Tom Brady: 'Desperation of illegals means people smuggling will continue'
Co-operation between the Garda and other European police forces in the fight to halt people smuggling and illegal immigration has increased significantly in the past few years.
But despite this co-operation, the determination and desperation of the illegals ensures that smuggling will continue.
A horrific end awaited the 39 people whose desperation to escape their home country motivated them to risk being smuggled in a refrigeration unit as it travelled to the UK.
Initial information from the Essex police yesterday morning wrongly inferred that the container had journeyed through Ireland on its way to its intended English destination.
For a few hours, it looked like another smuggling tragedy on our doorstep. It was much worse in terms of fatalities than the discovery of eight Turkish refugees, including three children, whose bodies were found in a shipping container in Wexford town in December 2001. Their sea journey, too, had originated in the Belgium port of Zeebrugge.
Gardai are now satisfied that the container discovered in an Essex industrial park had not been in this country as it was being taken from mainland Europe to the UK.
But it underlines again the need for checks and vigilance at all sea ports and along the Border to prevent another tragedy.
The benefits of those growing links emerged again this week in a Welsh court when a Latvian mother living in Blanchardstown was jailed for 28 months for her part in facilitating a breach of immigration law at Holyhead port.
The arrest of Linda Jankovska resulted from a joint investigation lasting three months between the Garda National Immigration Bureau and the British Home Office Criminal Enforcement Investigation Unit into the smuggling of Albanians from Ireland into the UK.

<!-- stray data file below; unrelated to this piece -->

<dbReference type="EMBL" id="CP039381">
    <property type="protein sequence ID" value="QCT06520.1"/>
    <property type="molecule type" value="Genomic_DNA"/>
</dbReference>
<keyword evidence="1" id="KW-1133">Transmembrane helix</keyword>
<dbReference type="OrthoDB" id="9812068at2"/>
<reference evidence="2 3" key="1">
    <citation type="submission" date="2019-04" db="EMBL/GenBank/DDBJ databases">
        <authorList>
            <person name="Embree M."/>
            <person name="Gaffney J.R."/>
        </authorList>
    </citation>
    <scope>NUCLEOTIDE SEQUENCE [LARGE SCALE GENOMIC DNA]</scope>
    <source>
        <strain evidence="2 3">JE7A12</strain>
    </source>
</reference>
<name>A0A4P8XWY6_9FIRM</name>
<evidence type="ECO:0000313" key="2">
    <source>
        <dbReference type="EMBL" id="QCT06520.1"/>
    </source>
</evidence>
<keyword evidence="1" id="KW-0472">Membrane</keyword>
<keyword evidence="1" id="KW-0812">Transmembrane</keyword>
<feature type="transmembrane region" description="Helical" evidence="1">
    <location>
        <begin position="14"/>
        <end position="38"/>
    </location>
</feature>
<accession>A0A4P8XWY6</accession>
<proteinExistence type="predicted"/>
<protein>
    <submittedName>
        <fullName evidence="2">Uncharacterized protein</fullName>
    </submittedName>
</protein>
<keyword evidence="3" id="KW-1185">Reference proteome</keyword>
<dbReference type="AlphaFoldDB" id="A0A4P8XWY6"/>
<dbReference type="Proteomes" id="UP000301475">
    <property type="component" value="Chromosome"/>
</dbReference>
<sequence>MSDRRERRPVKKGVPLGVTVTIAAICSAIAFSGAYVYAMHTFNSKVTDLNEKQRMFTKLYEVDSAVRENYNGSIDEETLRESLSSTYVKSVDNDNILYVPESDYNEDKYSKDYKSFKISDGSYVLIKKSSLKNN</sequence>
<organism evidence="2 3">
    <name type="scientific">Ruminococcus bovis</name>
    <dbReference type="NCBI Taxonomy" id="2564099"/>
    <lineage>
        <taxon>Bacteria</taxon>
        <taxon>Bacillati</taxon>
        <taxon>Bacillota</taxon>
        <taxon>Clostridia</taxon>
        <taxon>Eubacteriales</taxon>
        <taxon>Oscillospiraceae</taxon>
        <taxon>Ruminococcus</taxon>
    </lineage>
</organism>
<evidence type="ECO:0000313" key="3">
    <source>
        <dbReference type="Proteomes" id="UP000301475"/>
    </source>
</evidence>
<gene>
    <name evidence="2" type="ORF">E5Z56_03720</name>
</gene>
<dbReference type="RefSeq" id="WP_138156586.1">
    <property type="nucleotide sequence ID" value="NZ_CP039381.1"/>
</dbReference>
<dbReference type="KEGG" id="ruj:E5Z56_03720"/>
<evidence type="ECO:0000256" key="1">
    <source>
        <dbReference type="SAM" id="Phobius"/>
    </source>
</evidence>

Ms Jankovska, a 24-year-old shop worker and pizza deliverer, admitted her part in the crime after she was stopped driving a car through the port of Holyhead with two Albanian illegal immigrants as passengers.
She had arrived on a ferry from Dublin and the booking, using false names, had been paid in cash. She told border officials her front seat passenger was her boyfriend but when asked for his name, she replied "whatever he said".
The Albanians had both claimed asylum here but, according to the prosecuting lawyer, their true intention had been to enter the UK unlawfully and remain there as economic migrants.
It was not the first - and it won't be the last - attempt by illegal immigrant facilitators to use Ireland as a back-door route into the UK for their clients.
The Albanians were lucky in that the worst fate they could suffer was to be arrested and dealt with by the courts.
The onset of Brexit will only make the job of immigration officials ever more complex.